Of course, there is another side to Canadian politics that Stephen Harper may be overlooking. While the Canadian political landscape has been blessed with numerous historical third parties (the NDP, it's predecessor the CCF, Social Credit, the Progressives), these parties have all been just that: third parties in a two-plus party system. No third party has ever governed federally. While in this sense the "two extremes" vision may be slightly more accurate it only underscores the fact that there is plently of partisan and ideological middle ground in the Canadian system--more so than the Liberals would like to admit.

Latin America could only benefit from developing this same ideological and partisan middle ground.

Hopefully, the Liberal party will never succeed in stamping out that middle ground here in Canada.

Sunday, July 15, 2007

When Ideology Overturns Reason: Pro-Choice Advocate Denounces Partial-Birth Abortion Ban

It's no great secret that abortion is one of the world's most divisive political issues. Infused with varying degrees of religious, ideological and emotional interests, it's very difficult to find a fair and balanced look at abortion.

Few are willing to even try.

Abortion is one of the political issues that instills a "with us or against us" mentality in most of those who carry an interest in it.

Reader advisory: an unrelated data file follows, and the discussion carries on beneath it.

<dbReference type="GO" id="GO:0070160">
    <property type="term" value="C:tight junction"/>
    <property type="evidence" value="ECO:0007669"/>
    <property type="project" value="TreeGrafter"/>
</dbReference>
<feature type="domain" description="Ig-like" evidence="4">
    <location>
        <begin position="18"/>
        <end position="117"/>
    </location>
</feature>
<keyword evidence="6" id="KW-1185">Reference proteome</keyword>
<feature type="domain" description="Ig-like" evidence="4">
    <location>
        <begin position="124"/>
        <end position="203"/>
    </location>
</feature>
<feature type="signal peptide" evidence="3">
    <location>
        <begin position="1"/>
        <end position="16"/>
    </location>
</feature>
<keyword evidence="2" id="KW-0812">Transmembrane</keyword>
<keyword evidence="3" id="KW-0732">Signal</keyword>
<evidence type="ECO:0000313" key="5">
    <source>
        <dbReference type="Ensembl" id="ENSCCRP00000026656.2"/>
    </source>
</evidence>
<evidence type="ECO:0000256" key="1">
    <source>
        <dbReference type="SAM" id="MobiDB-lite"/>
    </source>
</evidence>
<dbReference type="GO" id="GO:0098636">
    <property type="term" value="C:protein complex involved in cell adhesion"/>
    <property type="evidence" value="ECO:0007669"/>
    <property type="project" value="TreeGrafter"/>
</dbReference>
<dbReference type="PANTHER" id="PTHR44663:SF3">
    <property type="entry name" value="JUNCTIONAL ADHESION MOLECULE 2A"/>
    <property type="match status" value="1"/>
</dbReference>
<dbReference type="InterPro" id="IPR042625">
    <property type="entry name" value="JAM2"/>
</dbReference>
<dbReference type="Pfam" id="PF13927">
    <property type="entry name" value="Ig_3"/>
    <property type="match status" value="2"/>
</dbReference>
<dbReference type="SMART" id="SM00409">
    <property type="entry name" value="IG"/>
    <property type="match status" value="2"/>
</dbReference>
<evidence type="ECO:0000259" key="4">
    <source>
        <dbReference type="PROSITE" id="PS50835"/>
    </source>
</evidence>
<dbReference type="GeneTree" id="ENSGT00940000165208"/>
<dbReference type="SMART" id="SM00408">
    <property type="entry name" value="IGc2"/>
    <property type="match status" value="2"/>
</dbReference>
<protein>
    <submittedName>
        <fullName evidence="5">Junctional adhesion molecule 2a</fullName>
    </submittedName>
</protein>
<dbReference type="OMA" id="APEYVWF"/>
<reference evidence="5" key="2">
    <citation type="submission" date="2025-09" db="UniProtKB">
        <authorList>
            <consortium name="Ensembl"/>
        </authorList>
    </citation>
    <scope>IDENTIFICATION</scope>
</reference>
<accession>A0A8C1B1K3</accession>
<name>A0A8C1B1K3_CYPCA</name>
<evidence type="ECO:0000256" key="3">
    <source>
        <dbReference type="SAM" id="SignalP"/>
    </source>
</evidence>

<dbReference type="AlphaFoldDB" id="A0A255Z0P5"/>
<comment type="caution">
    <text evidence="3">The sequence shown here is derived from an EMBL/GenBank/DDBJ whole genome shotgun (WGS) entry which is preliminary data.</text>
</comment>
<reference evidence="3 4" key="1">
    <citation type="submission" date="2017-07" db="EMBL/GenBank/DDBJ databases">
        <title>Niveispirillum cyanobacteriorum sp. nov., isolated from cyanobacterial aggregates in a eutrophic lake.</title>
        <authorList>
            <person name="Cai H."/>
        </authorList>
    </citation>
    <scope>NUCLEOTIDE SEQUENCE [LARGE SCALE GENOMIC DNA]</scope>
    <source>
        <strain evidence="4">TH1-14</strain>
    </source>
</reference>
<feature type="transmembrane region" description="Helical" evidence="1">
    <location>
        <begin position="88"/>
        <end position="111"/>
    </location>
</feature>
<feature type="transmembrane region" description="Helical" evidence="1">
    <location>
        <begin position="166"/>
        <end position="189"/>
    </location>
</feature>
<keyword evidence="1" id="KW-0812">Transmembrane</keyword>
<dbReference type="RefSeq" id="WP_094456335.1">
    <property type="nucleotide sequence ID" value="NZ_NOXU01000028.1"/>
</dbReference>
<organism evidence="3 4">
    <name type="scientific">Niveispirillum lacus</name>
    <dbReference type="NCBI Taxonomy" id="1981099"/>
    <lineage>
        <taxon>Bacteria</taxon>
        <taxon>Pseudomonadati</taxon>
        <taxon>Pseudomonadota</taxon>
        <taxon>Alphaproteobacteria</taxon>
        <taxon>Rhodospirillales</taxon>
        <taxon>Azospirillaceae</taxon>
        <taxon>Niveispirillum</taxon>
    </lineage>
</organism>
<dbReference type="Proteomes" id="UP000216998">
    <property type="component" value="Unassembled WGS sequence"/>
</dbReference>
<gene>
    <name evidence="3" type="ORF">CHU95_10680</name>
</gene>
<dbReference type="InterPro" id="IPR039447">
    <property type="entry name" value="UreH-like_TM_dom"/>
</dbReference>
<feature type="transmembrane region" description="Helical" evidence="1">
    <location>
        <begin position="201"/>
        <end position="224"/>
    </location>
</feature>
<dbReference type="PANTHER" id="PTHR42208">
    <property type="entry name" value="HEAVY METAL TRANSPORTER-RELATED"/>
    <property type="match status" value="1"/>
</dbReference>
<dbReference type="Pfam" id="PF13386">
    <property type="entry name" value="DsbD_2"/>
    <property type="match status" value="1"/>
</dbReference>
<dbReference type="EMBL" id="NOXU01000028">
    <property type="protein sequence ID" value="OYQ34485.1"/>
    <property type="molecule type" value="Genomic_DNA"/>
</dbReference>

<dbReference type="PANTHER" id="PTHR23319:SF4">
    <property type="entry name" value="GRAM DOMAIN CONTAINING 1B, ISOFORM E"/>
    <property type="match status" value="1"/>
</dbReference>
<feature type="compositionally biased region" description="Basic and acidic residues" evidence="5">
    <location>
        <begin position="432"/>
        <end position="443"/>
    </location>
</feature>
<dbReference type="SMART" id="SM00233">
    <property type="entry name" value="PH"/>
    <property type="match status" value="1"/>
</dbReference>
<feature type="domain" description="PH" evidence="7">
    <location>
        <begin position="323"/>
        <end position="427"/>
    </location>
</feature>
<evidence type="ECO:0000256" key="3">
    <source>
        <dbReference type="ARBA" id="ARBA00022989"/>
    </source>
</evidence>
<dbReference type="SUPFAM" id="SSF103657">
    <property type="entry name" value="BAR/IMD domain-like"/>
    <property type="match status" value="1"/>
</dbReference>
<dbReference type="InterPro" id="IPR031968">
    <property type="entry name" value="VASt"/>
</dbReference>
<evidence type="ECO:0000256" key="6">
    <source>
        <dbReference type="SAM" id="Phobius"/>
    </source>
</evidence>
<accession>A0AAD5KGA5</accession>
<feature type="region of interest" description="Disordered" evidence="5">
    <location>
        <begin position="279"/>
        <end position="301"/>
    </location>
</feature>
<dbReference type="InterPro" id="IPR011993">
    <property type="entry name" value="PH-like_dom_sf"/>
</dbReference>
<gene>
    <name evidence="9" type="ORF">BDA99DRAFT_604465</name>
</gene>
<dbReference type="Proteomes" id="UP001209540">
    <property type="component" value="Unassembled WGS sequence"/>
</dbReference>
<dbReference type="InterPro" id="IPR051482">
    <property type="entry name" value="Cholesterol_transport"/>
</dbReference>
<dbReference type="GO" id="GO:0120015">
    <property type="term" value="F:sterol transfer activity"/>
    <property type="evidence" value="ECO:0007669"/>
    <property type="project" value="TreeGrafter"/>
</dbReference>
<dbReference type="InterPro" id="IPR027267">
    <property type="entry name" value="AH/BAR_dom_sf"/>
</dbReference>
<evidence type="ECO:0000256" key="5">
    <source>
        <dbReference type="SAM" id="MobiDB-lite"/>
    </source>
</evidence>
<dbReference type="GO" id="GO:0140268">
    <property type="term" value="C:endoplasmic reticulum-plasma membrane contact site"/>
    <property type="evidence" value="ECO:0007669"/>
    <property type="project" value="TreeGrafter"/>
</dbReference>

Both sides of the abortion debate can be driven to spewing devestatingly vitriolic drivel against their opponents. A recent letter by Hanover Park, Illinois resident Tim Johnson published in the August 2007 issue of Playboy magazine serves as a particularly chilling example:

"I suppose we've all been reading the news. The Supreme Court voted five to four to knock women's rights back several decades. Well, not quite, but it has built the coffin and pounded in the first of many nails. The ruling doesn't ban abortion (yet), but it upholds the ban on a certain abortion method.

The judgement doesn't change the outcome of the abortion, and it has no effect at all on the woman's health or the fetus' chances of someday becoming a Republican.

The banned method is called intact dilation and evacuation; it involves removing the fetus intact while it is still in the uterus, as opposed to dismembering it while it's still in the uterus, then pulling it out.

Opponents deem this a partial-birth abortion and argue that the dignity of the fetus must be preserved. The fetus must die with honour. Are you kidding me? Perhaps they should drape a tiny American flag over the dismembered bits before scraping them out.

In justifying the ruling, Justice Anthony Kennedy fed words to the press like
morals, ethics and respect--ignoring the glaring fact that the ruling saves not one life. It does, however, open the door to future faith-based antiabortion rulings.

This is the same thinking that lets peopel watch Michael J Fox shrivel up on prime-time TV while they fight stem cell research. It makes me wonder what "life" implies to so-called pro-lifers: At what point is a life worth saving in this instance? Only after you've made
Back to the Future 4?

I see. Sorry, McFly, your life doesn't work into their equation.

How far are we going to take this? They'll have you believe life begins before a cell even knows what kind of cell it will be. A stem cell has the potential to become a life--yes, I get it--as do my millions of sperm. What legislation will you pass to preserve their dignity? Must I wear only the finest silken stars-and-stripes drawers so any accidentally spilled swimmers can dry, crust and flake off with dignity?
"

-Tim Johnson,
Hanover Park, Illinois